Teams and their fans play a big role off the field in promoting social issues.
By Menekse Tokyay and Ivana Jovanovic for SES Türkiye in Istanbul and Belgrade — 25/06/13
When news spread that riot police moved in on protesters in Gezi Park this month, the fans of Turkey’s top football clubs, Besiktas, Galatasaray and Fenerbahce, brushed aside their rivalry on the pitch to mobilise as one group in support of the demonstrations.
The move highlighted the role of sports clubs in mobilising around social and political issues, a trend seen in Serbia as well as Turkey.
Nurullah Ozturk, a former footballer and now a sport columnist, told SES Türkiye that the football fan groups, and especially Besiktas’ “Carsi,” have long been sensitive to social and political developments.
“The latest protest movements around Gezi Park events revealed once again that football players and support team members could [support] some common social problems beyond the difference in team colors. They tried to fight on the same side for good,” Ozturk said.
Through mass protests and social responsibility campaigns, football clubs can channel their fans’ energy beyond sport, he added.
With the slogan “Carsi is Against Everything,” Besiktas supporters’ have organised protests against nuclear power, global warming, racism, war, poverty and environmental degradation. They have also organised campaigns in support of the Turkish Red Crescent and victims of the 2011 earthquake in Van.
Fazlı Bolugur, a tradesman in his 40s, has been wearing the black-and-white stripes of Carsi for decades.
“One of our foremost characteristics is that we have been involved in every kind of social activities, not only in Gezi Park protest movement, but also in other social responsibility activities. Carsi is a ‘soul’ and we are all brothers claiming equality for all. Although there is a competition between the teams, the friendship lasts forever when it comes for a common cause,” Bolugur told SES Türkiye.
Other fan support groups like UltrAslan of Galatasaray and GFB of Fenerbahce have also organised their members to aid poor villages in Anatolia and to raise awareness of cancer by encouraging donations.
“A campaign announced in Istanbul by a support team can spread to the remotest village of Turkey in a very short time,” Bolugur said.
The situation is similar in Serbia, where some athletes and sports club fans promote tolerance and reconciliation among nations who fought in the Yugoslavia conflicts of the 1990s.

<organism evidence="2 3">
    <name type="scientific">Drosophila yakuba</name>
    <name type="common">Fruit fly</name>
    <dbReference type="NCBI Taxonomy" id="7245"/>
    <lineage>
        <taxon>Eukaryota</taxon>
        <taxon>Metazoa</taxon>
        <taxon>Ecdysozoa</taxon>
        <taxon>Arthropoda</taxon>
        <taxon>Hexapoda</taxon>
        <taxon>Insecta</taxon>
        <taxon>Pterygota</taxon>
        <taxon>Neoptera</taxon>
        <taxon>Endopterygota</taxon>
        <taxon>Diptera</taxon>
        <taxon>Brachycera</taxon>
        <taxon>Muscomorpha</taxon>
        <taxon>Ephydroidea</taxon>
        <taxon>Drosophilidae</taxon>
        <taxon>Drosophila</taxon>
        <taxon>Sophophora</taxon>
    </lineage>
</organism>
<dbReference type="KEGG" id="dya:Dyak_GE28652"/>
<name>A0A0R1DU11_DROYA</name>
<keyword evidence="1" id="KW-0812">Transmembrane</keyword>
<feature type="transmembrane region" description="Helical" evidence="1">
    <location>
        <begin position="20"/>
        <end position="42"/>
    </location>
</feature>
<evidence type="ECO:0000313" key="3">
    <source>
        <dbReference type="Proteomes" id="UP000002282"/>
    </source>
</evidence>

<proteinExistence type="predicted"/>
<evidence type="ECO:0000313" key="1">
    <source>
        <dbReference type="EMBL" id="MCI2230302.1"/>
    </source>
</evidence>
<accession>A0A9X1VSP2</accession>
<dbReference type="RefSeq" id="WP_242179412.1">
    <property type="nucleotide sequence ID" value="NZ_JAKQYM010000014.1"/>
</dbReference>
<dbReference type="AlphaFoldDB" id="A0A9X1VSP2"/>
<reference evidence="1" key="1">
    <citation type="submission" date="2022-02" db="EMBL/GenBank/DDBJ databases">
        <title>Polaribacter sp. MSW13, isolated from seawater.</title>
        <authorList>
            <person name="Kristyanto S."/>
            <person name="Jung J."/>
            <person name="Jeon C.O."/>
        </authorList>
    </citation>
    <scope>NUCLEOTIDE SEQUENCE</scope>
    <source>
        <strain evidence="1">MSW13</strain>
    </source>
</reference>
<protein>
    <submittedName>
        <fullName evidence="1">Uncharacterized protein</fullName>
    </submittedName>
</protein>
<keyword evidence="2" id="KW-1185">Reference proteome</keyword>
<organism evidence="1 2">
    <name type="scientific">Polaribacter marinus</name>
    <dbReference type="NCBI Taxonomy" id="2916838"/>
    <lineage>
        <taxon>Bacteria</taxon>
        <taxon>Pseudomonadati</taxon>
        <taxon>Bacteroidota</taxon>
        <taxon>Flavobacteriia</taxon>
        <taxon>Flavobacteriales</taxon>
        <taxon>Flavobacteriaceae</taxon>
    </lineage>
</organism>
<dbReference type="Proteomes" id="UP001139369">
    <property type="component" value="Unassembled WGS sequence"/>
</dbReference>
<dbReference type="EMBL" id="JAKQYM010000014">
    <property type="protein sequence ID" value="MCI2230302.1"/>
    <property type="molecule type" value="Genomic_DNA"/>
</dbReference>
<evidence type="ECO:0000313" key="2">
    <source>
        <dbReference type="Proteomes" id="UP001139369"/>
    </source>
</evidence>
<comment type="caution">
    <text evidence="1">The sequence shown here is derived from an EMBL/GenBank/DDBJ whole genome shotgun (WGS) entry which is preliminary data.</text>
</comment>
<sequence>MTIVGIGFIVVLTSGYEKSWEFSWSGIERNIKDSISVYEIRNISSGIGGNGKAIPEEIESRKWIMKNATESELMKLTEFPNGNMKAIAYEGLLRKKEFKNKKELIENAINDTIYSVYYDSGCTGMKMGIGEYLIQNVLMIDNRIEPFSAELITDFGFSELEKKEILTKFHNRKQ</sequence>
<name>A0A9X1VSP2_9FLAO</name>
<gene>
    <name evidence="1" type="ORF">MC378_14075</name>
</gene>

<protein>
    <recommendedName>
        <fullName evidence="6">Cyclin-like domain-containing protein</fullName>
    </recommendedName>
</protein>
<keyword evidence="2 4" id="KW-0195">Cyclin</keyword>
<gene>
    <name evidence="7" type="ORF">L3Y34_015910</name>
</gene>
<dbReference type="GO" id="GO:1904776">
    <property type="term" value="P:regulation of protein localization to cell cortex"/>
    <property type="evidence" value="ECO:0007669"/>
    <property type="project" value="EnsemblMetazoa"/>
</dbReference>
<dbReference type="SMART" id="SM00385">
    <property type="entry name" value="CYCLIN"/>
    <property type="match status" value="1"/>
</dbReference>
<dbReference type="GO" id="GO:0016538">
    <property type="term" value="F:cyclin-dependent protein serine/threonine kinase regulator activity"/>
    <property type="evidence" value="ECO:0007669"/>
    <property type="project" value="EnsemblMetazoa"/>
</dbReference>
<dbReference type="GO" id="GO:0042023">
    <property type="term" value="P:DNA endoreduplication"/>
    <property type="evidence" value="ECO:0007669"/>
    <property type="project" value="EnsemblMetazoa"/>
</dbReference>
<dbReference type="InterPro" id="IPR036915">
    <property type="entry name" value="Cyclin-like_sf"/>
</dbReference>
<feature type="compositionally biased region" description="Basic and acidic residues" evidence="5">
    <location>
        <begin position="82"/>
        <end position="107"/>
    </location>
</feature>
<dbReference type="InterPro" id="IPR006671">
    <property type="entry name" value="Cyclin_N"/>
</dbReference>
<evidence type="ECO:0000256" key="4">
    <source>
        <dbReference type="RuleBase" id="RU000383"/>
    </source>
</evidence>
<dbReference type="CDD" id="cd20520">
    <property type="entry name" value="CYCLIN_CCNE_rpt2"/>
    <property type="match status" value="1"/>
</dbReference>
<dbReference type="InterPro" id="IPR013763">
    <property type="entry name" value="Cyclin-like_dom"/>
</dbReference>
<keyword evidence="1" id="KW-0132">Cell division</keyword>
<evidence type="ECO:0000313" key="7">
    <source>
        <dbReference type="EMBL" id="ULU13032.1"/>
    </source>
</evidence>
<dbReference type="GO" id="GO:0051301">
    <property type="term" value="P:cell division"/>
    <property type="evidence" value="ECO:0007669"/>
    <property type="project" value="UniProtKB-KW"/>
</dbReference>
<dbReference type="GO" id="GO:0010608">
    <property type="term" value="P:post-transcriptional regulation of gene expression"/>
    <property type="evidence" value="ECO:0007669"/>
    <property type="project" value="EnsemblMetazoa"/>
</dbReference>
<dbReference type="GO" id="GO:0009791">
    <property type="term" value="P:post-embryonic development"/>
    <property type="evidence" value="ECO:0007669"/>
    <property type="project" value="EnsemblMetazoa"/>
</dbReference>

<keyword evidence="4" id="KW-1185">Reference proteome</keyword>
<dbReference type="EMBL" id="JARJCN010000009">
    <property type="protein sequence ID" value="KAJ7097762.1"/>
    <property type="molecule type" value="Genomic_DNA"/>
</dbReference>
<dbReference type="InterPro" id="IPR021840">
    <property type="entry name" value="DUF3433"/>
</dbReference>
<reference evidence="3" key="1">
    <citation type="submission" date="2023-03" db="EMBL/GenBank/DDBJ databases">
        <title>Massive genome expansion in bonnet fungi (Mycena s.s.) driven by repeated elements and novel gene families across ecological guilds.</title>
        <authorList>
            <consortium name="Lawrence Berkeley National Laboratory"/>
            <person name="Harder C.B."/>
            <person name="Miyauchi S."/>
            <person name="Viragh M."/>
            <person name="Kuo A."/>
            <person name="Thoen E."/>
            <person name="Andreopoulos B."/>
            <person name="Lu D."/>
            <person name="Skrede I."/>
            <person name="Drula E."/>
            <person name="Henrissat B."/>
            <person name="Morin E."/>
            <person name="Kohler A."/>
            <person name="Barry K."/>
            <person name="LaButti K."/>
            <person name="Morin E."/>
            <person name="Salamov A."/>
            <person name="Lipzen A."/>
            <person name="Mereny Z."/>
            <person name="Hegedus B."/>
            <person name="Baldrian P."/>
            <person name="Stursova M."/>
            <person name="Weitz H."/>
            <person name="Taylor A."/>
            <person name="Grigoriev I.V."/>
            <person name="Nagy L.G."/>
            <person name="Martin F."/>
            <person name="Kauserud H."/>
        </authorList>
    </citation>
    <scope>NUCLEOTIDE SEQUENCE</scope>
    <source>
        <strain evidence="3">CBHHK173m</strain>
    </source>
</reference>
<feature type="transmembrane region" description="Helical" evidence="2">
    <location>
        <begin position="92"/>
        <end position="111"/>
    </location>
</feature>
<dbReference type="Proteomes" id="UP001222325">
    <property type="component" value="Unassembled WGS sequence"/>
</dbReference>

Although the rivalry between teams like Red Star and Partizan is feverish on the pitch, it does not stop their players from helping educate young people about tolerance and the failings of extremism and chauvinism.
The Serbia Ministry of Youth and Sport supports such initiatives under the slogan “Fair play is a victory,” in which legends of Serbian sport visit schools in the country and talk to the students about fair play and tolerance.
“The results of this campaign are fantastic and the proof for this is the fact that young handball players of Red Star, boys born in 1997, decided to collect money for the surgery of an injured handball player from rivals Partizan,” Dragan Antanasov, assistant youth and sport minister, told SES Türkiye.
This gesture, he said, shows young people that the “struggle should be conducted in the spirit of chivalry and on the playground only, not out of it.”
As part of the “Fair play is a victory” project, Partizan footballer Lazar Markovic and Red Star opponent Darko Lazovic have held joint public discussions about tolerance in one of the biggest primary schools in Serbia.
Antanasov said athletes’ awareness about the importance of fair play is natural because athletes during training develop respect for other players.
“They struggle with the same problems, under the same conditions, according to the same rules,” Antanasov said.
Zeljko Tanaskovic, a Serbian volleyball player who has helped the Serbian national team win a number of international medals, said being an athlete requires social responsibility.
“Athletes, by achieving great results, become idols to numerous people, especially to young,” Zeljko Tanaskovic, now the president of the Federation of School Sports, told SES Türkiye.
“The mission of athletes is very important. We are showing to young people that they should be dignified and promote fair play and tolerance, in wins and losses. Young people see and absorb this idea,” Tanaskovic said.
What role do sports teams and their fans play in promoting social causes? Share your thoughts in the comments section below. (setimes)